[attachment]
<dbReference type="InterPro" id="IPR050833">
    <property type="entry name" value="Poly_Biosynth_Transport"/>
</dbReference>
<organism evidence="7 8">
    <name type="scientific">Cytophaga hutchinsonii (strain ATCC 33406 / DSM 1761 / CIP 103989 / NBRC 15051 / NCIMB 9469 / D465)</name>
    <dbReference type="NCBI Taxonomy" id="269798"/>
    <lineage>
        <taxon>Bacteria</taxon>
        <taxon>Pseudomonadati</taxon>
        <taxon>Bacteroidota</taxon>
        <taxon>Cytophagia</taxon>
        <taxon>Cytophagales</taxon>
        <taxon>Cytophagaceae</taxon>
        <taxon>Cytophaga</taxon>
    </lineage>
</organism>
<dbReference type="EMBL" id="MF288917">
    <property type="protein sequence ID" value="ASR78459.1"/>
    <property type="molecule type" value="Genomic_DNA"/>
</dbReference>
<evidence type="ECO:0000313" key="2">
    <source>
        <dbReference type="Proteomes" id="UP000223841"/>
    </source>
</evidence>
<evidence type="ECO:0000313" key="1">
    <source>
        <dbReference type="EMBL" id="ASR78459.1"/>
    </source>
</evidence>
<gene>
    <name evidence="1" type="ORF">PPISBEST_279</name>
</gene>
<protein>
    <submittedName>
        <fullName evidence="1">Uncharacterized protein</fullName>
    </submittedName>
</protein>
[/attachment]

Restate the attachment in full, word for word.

<dbReference type="InterPro" id="IPR050833">
    <property type="entry name" value="Poly_Biosynth_Transport"/>
</dbReference>
<organism evidence="7 8">
    <name type="scientific">Cytophaga hutchinsonii (strain ATCC 33406 / DSM 1761 / CIP 103989 / NBRC 15051 / NCIMB 9469 / D465)</name>
    <dbReference type="NCBI Taxonomy" id="269798"/>
    <lineage>
        <taxon>Bacteria</taxon>
        <taxon>Pseudomonadati</taxon>
        <taxon>Bacteroidota</taxon>
        <taxon>Cytophagia</taxon>
        <taxon>Cytophagales</taxon>
        <taxon>Cytophagaceae</taxon>
        <taxon>Cytophaga</taxon>
    </lineage>
</organism>
<dbReference type="EMBL" id="MF288917">
    <property type="protein sequence ID" value="ASR78459.1"/>
    <property type="molecule type" value="Genomic_DNA"/>
</dbReference>
<evidence type="ECO:0000313" key="2">
    <source>
        <dbReference type="Proteomes" id="UP000223841"/>
    </source>
</evidence>
<evidence type="ECO:0000313" key="1">
    <source>
        <dbReference type="EMBL" id="ASR78459.1"/>
    </source>
</evidence>
<gene>
    <name evidence="1" type="ORF">PPISBEST_279</name>
</gene>
<protein>
    <submittedName>
        <fullName evidence="1">Uncharacterized protein</fullName>
    </submittedName>
</protein>